The Great Deluge: Hurricane Katrina, New Orleans, and the Mississippi Gulf Coast by Douglas Brinkley
"The blood-dimmed tide is loosed, and everywhere
The ceremony of innocence is drowned;
The best lack all conviction, while the worst
Are full of passionate intensity"
-"The Second Coming" -- W.B. Yeats
As Hurricane Katrina was gathering force in the Gulf Coast at the end of August 2005, my husband and I were glued to the news and worried sick. Worry turned into fear when it hit. Then fear turned into grief when the levees failed and New Orleans flooded.
And then over the next few days, worry, fear, and grief slowly turned into rage.
Watching the news that week, you got the stories, but they were fragmented and filled with confusion and misinformation. Brinkley's book has just enough distance, time-wise, from Hurricane Katrina to put all the facts in order and provide the kind of comprehensive coverage that you couldn't get from even the best news sources in the thick of things.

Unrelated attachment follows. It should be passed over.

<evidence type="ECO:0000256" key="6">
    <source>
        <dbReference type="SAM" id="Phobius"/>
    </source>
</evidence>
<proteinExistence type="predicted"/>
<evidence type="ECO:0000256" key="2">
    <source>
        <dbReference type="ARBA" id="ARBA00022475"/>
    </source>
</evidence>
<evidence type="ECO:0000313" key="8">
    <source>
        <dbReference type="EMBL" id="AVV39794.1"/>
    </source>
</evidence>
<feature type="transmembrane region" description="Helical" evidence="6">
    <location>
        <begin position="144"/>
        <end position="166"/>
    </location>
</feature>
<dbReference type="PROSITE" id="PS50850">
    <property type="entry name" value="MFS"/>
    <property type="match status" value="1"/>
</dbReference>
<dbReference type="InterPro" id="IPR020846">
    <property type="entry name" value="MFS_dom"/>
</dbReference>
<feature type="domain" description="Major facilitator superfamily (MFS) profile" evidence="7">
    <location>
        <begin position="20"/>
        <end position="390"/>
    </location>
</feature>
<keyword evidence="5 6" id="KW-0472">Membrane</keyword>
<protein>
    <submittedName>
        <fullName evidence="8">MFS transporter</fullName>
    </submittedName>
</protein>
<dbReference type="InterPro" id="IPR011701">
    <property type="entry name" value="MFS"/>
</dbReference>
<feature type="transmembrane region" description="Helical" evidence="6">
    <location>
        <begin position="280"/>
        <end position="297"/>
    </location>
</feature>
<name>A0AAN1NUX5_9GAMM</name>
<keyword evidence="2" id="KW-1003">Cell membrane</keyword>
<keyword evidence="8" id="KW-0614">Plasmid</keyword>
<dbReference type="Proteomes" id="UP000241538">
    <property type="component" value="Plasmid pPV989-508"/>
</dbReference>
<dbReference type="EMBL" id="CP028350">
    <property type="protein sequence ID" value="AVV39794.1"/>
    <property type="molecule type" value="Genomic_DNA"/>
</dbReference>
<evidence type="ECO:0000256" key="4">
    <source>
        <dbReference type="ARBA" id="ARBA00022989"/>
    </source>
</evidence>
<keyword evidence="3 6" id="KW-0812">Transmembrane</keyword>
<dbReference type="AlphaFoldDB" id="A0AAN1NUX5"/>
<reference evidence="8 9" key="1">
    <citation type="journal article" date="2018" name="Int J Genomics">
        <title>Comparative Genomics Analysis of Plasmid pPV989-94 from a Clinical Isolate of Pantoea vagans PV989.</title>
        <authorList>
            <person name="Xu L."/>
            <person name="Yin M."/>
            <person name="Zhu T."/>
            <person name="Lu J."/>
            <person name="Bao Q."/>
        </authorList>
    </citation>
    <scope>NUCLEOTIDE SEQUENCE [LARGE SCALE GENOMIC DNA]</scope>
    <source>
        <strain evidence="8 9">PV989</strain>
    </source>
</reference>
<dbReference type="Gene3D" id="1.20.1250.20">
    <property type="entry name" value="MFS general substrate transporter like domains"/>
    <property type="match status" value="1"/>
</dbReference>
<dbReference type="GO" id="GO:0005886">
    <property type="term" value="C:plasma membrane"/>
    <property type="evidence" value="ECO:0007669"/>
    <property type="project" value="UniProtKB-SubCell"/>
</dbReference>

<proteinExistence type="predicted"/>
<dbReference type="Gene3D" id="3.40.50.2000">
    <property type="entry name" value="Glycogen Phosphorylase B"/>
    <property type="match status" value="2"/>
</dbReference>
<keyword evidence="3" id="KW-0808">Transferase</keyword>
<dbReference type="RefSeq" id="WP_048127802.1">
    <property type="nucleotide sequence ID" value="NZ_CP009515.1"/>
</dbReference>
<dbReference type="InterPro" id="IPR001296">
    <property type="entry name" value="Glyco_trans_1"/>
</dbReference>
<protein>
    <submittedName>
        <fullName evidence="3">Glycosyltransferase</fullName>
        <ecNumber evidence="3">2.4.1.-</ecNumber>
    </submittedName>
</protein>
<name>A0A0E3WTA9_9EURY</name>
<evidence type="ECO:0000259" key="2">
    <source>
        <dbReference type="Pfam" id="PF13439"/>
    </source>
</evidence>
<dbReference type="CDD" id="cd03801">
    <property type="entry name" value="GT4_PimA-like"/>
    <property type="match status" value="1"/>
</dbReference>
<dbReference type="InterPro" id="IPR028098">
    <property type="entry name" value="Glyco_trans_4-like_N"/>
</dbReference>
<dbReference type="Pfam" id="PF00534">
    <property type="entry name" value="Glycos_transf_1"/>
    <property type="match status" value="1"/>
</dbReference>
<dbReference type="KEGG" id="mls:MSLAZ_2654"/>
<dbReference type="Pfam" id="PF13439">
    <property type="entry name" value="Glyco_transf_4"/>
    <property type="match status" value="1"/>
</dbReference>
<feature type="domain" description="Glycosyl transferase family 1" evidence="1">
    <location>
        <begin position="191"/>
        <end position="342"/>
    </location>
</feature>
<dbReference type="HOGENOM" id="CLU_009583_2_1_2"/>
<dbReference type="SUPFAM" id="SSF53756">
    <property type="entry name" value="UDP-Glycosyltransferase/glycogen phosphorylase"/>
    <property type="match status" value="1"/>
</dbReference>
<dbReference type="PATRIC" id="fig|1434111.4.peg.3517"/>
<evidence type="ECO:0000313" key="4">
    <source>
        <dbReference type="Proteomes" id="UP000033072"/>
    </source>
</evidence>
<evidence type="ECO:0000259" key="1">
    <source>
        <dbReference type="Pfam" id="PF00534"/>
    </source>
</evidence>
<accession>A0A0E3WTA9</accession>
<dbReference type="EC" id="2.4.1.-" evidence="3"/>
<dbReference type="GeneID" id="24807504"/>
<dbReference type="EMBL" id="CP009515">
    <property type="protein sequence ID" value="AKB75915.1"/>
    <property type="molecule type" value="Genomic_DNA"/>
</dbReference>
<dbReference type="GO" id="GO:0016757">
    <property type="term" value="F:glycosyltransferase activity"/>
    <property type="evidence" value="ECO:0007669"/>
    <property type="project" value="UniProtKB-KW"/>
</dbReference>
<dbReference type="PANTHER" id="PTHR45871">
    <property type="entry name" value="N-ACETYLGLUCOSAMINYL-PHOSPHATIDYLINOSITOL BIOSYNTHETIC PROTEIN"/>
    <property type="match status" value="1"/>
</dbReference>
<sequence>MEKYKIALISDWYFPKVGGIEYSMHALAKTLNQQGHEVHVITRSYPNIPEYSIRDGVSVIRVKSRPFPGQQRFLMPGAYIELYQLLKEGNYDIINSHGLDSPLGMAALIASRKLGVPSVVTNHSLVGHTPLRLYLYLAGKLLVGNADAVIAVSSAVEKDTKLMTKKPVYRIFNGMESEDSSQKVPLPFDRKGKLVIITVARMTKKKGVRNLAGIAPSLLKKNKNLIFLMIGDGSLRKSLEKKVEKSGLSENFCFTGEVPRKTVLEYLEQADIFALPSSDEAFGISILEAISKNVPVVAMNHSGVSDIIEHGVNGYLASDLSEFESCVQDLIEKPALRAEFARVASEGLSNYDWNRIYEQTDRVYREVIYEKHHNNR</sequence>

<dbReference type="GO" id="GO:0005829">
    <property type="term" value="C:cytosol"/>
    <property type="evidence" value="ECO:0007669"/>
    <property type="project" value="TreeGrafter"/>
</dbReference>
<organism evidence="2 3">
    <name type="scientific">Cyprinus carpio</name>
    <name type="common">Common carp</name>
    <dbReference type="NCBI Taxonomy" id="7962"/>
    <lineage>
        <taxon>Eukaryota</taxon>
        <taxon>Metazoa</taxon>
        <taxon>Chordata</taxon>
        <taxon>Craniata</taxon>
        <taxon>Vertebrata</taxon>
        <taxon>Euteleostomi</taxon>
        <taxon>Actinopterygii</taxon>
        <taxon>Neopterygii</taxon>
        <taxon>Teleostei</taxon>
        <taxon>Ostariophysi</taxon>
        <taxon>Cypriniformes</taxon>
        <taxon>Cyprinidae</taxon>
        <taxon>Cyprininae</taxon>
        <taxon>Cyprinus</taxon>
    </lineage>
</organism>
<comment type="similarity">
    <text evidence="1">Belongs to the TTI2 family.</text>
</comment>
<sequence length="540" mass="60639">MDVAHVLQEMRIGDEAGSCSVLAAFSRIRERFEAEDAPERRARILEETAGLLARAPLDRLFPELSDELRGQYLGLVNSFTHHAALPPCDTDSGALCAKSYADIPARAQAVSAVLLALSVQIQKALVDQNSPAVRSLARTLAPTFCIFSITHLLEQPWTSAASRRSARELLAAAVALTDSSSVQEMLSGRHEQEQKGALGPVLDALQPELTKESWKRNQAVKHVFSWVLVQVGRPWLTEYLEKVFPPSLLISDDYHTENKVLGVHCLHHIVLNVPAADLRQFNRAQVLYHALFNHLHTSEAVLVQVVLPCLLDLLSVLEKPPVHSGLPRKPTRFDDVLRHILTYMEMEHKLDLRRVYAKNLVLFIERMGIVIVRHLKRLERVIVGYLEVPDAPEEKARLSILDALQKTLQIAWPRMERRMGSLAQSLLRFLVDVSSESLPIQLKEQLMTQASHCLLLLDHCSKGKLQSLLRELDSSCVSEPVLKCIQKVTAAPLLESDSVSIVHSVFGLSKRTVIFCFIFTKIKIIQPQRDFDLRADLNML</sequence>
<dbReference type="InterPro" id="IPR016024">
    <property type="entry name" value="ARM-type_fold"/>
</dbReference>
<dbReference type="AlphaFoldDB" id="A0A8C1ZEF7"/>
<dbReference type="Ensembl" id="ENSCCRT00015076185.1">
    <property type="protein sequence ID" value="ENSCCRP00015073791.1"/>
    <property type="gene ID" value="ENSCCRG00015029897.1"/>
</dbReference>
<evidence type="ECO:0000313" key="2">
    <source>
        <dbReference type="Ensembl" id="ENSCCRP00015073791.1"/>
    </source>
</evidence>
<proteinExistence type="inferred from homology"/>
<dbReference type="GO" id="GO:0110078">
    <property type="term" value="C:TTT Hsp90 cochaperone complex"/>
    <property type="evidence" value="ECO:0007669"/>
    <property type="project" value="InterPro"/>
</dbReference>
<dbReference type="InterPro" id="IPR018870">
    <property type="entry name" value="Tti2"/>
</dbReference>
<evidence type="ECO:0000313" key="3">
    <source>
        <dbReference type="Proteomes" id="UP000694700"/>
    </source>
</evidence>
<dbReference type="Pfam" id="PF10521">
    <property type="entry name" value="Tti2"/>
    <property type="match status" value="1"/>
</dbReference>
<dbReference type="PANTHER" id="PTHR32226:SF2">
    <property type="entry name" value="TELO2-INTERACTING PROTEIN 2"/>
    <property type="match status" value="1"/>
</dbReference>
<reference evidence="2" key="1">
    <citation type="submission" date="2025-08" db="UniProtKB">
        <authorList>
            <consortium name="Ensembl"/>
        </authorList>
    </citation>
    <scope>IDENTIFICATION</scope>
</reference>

Unfortunately, it's even worse than you thought. Rapes, sniper fire, cops turned bad, bureaucracy at its inefficient and indifferent worst. There were many heroes to emerge from the storm, and Brinkley really gives them credit where it's due, especially the Coast Guard, the Louisiana Department of Fisheries and Wildlife, and the medical professionals who chose to stay behind with patients too ill to evacuate.
But then there are the villains. What Brinkley really does well is to document their crimes, separating the incompetent from the actively evil. Ole "heck of a job" Brownie may have been Katrina's scapegoat, but he barely holds a candle to the NOPD, Mayor Ray Nagin, Homeland Security Secretary Michael Chertoff (perhaps the biggest bad of them all), and the people of Gretna, Louisiana who prevented hurricane survivors from entering their city at gunpoint.
Get ready to scream, and then to sink into a deep, deep depression about the country you live in. That said, if you are an even semi-engaged resident of the United States, you ought to read this book.